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In another account it is recorded there were eight pillars of this description, and that they were put there by a great Rishi, or saint.
XXII. 4. — “Now shall this company lick up all that
are around about us, as the ox licketh up the grass." A native gentleman, who has many people depending upon him, says, “ Yes, they are all grazing upon me.” “ If I am not careful, they will soon graze up all I have.” Of people who have got all they can out of one rich man, and who are seeking after another, “ Yes, yes, they have done grazing there, and are now looking out for another place.” “ These bulls are grazing in every direction.”
6.-Come now - curse me this people.” The Orientals, in their wars, have always their magicians with them to curse their enemies, and to mutter incantations for their destruction. Sometimes they secretly convey a potent charm amongst the opposing troops, to cause their destruction.*
XXIII. 1.- “ Balaam said unto Balak, Build me here
seven altars, and prepare me here seven oxen and seven rams.” 3. “ Balaam said unto Balak, Stand by thy burnt-offering, and I will go; peradventure the Lord will come to meet me, and whatsoever he sheweth me, I will tell thee; and he went to an high
place.” Before a king goes to battle, he makes a sacrifice to the goddess of the royal family (whose name is Veerma-Kāli), to ascertain what will be the result of the approaching conflict, and to enable him to curse his enemies.
In front of the temple are made seven altars, near to which
* In our late war with the Burmese, the generals had several magicians, who were much engaged in cursing our troops ; but, as they did not succeed, a number of witches were brought for the same purpose.
are seven vessels filled with water, upon each of which are mango leaves, and a cocoa-nut with its tuft on. Near to each altar is a hole containing fire. The victims, which may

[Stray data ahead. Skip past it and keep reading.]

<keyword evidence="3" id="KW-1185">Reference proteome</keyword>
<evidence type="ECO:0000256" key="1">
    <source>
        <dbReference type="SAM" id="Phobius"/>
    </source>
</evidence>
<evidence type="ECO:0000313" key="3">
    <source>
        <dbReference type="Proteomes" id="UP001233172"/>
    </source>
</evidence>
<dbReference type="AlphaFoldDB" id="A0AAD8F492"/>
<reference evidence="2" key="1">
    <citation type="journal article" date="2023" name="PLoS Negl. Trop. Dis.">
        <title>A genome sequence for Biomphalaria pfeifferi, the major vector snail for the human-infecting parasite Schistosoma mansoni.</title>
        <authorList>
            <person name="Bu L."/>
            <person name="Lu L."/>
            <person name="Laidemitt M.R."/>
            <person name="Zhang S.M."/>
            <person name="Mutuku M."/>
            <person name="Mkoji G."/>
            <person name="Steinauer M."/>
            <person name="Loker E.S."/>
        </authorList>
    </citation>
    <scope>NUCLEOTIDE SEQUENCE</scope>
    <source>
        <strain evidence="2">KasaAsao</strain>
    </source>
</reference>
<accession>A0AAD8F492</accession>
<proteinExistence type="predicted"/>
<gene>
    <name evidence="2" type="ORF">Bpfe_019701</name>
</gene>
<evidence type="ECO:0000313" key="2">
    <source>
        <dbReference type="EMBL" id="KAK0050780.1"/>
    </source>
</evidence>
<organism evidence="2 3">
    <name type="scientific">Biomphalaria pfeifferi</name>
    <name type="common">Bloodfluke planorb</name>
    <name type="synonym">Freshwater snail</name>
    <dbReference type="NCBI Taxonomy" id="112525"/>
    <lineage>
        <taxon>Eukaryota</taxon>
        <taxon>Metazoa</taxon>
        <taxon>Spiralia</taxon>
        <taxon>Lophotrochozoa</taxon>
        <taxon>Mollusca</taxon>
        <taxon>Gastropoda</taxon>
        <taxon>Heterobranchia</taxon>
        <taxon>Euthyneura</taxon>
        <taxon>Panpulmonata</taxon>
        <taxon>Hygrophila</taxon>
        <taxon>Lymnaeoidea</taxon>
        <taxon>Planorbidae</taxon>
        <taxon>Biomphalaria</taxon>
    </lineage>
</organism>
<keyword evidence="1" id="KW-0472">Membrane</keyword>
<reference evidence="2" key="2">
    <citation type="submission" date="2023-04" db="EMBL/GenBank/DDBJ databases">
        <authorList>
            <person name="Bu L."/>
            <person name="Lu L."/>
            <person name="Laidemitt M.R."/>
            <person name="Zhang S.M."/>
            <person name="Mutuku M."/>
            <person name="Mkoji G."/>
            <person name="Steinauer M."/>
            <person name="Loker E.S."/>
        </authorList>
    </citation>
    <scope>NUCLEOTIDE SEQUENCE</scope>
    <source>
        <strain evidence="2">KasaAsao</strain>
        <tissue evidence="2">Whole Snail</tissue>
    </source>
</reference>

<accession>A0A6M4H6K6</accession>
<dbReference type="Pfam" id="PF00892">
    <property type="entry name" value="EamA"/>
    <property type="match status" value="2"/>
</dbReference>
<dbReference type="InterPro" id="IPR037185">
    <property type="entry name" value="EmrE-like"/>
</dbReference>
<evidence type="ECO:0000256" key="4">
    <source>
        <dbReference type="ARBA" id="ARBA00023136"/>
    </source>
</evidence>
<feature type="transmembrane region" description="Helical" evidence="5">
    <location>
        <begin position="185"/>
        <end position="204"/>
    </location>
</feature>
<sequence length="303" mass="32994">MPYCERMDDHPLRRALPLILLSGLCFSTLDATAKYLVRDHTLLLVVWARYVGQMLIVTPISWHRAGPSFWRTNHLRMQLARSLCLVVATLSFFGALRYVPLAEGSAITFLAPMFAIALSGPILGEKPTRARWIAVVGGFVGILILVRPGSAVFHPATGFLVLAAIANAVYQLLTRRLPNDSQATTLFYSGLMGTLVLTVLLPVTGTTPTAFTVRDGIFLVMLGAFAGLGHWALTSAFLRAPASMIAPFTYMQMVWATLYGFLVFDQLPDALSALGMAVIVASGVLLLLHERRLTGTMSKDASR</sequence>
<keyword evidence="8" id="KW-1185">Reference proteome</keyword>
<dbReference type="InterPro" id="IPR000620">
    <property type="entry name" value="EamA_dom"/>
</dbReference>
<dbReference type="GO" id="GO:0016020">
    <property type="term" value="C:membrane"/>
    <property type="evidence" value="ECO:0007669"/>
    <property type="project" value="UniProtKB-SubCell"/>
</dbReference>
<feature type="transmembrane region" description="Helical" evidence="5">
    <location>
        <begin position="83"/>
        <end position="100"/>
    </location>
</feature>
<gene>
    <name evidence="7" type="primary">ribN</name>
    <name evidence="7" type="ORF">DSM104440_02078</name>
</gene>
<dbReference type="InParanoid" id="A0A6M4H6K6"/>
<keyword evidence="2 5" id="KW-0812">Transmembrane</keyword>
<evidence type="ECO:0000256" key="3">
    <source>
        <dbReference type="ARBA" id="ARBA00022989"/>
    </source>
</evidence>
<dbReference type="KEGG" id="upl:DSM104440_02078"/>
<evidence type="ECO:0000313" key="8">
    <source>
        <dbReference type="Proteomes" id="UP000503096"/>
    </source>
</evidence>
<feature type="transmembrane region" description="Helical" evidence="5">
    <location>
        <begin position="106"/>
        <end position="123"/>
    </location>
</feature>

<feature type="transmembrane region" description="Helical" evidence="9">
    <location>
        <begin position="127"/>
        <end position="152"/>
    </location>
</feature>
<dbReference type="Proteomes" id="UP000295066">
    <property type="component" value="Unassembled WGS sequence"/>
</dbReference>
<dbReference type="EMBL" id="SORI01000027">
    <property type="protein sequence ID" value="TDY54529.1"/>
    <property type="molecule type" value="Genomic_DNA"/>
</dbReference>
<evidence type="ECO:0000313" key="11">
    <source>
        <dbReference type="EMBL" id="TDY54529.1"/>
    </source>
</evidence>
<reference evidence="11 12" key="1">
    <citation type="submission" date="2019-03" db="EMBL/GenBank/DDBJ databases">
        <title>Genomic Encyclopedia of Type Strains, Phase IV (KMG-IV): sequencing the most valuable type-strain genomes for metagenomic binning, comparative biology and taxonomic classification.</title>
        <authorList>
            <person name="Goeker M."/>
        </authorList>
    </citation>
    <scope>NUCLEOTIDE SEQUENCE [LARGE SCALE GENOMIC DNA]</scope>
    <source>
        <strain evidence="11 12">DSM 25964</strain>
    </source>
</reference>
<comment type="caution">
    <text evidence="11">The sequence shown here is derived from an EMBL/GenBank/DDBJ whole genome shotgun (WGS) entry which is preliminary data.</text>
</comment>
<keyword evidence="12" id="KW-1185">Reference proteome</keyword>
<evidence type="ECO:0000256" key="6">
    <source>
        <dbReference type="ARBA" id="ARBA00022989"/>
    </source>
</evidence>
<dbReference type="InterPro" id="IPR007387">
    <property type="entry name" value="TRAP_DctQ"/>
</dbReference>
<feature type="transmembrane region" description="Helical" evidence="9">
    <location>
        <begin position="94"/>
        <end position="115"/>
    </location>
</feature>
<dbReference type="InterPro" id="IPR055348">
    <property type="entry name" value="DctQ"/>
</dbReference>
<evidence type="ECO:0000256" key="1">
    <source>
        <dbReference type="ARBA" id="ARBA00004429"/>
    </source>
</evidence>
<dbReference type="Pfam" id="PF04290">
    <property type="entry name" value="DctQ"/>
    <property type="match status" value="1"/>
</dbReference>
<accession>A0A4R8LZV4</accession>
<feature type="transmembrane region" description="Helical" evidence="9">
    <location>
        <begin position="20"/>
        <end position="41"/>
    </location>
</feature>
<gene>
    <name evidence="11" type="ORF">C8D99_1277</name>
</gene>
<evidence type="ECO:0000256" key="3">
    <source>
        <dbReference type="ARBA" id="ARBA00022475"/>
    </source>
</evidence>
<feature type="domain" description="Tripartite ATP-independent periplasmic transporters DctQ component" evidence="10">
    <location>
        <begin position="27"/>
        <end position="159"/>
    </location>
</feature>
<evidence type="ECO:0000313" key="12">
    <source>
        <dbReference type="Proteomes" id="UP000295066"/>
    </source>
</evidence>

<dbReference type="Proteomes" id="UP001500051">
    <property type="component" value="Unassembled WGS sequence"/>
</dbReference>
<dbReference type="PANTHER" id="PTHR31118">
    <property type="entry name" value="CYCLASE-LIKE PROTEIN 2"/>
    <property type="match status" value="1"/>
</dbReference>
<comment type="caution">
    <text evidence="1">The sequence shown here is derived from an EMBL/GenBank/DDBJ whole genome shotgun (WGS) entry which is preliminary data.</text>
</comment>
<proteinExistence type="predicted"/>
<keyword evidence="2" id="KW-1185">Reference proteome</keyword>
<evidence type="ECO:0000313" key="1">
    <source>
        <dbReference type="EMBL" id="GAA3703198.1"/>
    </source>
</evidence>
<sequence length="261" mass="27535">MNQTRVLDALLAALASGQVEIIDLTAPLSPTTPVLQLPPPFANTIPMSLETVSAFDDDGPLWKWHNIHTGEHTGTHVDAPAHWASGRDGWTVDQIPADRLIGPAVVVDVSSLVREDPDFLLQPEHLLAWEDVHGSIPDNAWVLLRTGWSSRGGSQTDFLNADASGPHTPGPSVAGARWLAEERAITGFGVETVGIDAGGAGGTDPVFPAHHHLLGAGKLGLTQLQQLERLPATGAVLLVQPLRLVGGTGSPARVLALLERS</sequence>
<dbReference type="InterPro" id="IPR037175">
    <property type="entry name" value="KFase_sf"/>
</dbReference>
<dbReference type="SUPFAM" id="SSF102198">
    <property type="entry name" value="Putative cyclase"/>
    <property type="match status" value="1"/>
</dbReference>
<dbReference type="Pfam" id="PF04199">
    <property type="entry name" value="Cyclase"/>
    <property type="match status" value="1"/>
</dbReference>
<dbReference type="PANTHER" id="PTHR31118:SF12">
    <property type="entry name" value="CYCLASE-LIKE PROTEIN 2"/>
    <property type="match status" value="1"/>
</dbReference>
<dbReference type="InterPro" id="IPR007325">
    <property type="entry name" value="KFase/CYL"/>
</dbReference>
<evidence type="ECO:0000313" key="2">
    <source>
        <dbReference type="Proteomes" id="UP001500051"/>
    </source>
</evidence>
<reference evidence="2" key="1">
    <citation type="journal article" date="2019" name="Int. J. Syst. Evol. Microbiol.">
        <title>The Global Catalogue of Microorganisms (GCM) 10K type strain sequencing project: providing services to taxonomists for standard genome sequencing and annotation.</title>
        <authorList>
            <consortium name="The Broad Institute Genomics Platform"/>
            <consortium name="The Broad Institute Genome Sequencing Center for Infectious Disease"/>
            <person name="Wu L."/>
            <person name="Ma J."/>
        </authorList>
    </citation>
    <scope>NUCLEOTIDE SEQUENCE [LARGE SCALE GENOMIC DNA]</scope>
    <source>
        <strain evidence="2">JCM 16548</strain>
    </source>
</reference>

be seven, or fourteen, or twenty-one, consisting of buffalos, or rams, or cocks, are brought forward. A strong man strikes off the head of the victim at one blow, and the carcass is thrown into the hole of fire, with prayers and incantations. The priest then goes into the temple, and offers incense, and after some time returns in a frantic manner, declaring what will be the result of the battle. Should the answer received be favourable, he takes a portion of ashes from each hole, and, throwing them in the direction of the enemy, pronounces upon them the most terrible imprecations.
The number seven also is generally attended to by the poor, , in their offerings; or, if they cannot do that, they have an odd number. Thus, seven areca-nuts, or limes, or plantains, or beetle-leaves, or seven measures of rice, will be presented.
In the month of September, nearly all families have an offering called Māliyum, for deceased relations, which consists of seven balls, made of sugar and plantains, which are afterwards given to the cow, or thrown into the well.
21. — “ The shout of a king is among them.” When people pass along the road, if they hear a great noise of joy or triumph, they say, “ This is like the shout of a king.” “ What a noise there was in your village last evening! why, it was like the shout of a king."
XXIV. 21. — “ Thou puttest thy nest in a rock.” A man who has concealed himself, when sought for by an officer, or his friends, is said to be in the hole of the rock.” “ I wonder in what nest that pigeon has concealed itself.”
XXV. 2.-" They called the people unto the sacrifices